- n. 牙齿
- vt. 给……装齿
- vi. 啮合
- n. (Tooth)人名；(英)图思
CET4 TEM4 考 研 CET6
来自古英语 toth(plural teth,),来自 Proto-Germanic*tan-thuz,来自 PIE*dent,牙齿，来自*ed,吃， 咬，词源同 eat,edible,-ent,现在分词格。
- tooth: [OE] Etymologically, a tooth is an ‘eater’. Its ultimate source is the prehistoric Indo- European base *ed- ‘eat’, which also lies behind English eat and edible. From this was formed the noun *dont-, *dent- ‘tooth’, whose descendants include Latin dēns ‘tooth’ (source of English dentist, indent, trident , etc), Greek odón ‘tooth’, (source of English odontology ), Welsh dant ‘tooth’, and prehistoric Germanic *tanthuz. This evolved into German zahn, Dutch, Swedish, and Danish tand, and English tooth. A variant of *tanthuz may lie behind English tusk.
=> dentist, eat, edible, indent, odontology, trident, tusk
- tooth (n.)
- Old English toð (plural teð), from Proto-Germanic *tan-thuz (cognates: Old Saxon, Danish, Swedish, Dutch tand, Old Norse tönn, Old Frisian toth, Old High German zand, German Zahn, Gothic tunþus), from PIE *dent- "tooth" (cognates: Sanskrit danta, Greek odontos, Latin dens, Lithuanian dantis, Old Irish det, Welsh dent). Plural form teeth is an instance of i-mutation.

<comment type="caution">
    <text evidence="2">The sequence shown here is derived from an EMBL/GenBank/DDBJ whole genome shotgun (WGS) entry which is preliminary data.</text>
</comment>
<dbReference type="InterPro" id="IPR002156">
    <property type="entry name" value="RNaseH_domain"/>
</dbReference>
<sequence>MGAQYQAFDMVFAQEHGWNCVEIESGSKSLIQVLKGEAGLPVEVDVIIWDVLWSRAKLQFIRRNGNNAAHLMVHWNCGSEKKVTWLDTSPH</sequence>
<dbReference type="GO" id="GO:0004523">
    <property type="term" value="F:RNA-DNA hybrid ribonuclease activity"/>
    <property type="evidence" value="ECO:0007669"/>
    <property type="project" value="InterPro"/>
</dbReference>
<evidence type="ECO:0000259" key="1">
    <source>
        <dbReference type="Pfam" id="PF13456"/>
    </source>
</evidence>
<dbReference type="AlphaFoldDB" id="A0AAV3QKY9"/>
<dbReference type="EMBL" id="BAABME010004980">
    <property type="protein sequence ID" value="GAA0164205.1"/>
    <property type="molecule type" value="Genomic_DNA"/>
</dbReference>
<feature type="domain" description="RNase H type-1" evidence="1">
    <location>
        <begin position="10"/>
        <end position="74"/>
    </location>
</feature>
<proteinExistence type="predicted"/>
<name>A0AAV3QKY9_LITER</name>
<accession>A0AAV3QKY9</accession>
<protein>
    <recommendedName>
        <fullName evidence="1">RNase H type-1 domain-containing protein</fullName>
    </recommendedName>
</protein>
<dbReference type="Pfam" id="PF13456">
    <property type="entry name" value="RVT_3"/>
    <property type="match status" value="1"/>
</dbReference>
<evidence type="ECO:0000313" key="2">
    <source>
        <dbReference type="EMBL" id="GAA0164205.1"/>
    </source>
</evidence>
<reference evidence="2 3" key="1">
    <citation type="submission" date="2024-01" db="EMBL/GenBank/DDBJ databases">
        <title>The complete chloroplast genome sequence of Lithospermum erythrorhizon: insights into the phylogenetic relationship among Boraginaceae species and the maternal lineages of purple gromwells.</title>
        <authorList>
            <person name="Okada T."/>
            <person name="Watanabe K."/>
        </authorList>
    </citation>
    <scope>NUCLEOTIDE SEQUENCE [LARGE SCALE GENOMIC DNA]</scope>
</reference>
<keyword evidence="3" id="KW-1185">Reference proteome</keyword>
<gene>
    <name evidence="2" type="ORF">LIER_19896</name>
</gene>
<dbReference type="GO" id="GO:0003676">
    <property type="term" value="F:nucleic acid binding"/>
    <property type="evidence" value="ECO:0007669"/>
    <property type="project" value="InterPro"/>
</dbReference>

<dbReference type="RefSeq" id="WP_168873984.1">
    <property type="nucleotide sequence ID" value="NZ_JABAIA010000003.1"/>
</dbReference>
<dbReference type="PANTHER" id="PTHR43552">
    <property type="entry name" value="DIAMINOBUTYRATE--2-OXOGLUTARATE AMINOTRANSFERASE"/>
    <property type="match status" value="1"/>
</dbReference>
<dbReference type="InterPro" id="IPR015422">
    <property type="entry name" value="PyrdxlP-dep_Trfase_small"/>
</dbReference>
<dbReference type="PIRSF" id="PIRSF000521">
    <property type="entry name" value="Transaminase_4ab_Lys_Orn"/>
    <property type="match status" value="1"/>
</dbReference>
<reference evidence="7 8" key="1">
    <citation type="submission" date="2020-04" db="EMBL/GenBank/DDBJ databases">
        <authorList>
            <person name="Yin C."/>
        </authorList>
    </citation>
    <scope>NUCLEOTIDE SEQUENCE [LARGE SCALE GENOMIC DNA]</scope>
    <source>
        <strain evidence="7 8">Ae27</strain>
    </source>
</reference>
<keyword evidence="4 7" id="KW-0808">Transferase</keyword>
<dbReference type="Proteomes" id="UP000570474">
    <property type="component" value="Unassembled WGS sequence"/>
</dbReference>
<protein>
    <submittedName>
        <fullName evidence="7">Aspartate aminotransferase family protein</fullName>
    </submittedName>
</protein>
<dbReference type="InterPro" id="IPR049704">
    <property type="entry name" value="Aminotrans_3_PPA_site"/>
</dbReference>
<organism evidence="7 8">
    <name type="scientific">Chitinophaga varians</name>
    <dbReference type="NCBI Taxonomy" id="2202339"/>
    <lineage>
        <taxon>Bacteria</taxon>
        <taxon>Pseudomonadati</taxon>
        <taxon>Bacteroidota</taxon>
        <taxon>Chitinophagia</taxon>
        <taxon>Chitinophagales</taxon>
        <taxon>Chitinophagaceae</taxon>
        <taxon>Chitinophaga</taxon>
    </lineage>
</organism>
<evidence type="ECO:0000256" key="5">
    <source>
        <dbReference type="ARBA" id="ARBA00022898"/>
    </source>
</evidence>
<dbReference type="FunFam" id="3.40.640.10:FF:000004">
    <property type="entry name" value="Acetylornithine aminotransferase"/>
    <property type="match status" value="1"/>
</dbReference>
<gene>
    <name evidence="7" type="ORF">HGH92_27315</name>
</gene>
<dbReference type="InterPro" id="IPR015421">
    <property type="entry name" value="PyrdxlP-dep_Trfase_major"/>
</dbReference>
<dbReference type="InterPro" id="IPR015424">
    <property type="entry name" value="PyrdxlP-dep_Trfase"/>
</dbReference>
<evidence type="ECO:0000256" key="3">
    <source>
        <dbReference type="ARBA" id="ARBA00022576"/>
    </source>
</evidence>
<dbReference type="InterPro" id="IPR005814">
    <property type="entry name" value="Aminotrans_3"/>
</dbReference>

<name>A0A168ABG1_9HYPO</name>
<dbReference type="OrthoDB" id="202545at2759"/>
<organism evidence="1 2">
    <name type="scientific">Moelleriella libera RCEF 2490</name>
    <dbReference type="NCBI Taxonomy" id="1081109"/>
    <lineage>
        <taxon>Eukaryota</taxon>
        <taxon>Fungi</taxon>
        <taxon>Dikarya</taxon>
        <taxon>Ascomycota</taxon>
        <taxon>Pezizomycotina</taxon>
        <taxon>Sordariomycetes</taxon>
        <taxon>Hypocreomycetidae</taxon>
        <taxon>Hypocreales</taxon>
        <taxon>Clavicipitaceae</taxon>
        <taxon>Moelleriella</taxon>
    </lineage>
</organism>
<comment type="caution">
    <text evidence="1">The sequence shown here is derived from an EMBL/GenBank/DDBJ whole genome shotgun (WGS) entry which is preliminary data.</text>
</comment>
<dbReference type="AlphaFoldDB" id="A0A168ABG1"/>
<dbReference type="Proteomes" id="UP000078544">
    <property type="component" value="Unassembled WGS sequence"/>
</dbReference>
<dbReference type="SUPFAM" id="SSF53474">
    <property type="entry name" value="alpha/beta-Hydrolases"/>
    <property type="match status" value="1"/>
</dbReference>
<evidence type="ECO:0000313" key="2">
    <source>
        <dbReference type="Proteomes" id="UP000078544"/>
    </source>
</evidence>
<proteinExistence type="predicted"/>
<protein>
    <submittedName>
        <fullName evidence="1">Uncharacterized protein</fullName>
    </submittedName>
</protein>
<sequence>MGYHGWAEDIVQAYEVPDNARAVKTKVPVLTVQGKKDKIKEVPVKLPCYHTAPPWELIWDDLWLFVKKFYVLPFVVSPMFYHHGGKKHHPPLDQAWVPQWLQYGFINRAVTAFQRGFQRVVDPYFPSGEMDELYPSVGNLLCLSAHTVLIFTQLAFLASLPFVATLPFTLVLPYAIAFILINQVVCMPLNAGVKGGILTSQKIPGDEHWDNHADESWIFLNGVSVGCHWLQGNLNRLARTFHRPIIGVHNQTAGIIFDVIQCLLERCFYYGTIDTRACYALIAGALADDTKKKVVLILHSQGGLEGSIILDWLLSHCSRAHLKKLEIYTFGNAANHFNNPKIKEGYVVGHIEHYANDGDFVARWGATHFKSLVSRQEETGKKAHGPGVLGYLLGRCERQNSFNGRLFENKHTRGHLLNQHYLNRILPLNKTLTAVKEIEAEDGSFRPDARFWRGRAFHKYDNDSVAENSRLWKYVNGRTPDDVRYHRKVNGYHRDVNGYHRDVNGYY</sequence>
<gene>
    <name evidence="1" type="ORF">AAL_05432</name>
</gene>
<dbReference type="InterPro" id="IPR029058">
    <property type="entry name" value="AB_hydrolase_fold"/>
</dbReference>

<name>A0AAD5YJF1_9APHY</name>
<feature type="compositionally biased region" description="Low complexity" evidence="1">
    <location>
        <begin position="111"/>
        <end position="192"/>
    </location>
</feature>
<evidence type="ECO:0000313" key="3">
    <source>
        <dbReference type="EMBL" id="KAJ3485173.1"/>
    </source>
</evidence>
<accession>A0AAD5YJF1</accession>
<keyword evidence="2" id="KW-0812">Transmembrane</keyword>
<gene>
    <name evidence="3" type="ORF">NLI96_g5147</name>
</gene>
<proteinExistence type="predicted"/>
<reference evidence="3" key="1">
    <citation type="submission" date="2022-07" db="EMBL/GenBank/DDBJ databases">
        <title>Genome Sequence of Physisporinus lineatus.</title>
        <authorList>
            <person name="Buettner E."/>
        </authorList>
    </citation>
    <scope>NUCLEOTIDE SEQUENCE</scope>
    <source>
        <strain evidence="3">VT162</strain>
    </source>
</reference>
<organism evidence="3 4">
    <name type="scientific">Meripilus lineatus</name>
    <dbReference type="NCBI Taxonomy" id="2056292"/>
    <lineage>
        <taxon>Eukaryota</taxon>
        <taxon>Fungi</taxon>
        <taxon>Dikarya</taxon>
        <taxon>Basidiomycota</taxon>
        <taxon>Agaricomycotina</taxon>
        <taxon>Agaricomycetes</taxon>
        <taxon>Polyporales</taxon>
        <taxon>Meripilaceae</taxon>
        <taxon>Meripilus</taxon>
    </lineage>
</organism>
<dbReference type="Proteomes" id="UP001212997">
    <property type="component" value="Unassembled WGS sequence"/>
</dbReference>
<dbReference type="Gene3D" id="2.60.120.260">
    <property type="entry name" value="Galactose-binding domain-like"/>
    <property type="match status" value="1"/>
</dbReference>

Application to tooth-like parts of other objects (saws, combs, etc.) first recorded 1520s. Tooth and nail as weapons is from 1530s. The tooth-fairy is attested from 1964.
- 1. A dentist may decide to extract the tooth to prevent recurrent trouble.
- 2. When not removed, plaque causes tooth decay and gum disease.
- 3. He fought tooth and nail to keep his job.
- 4. I got an abscess so he took the tooth out.
- 5. We went over that area with a fine-tooth comb.
[ tooth 造句 ]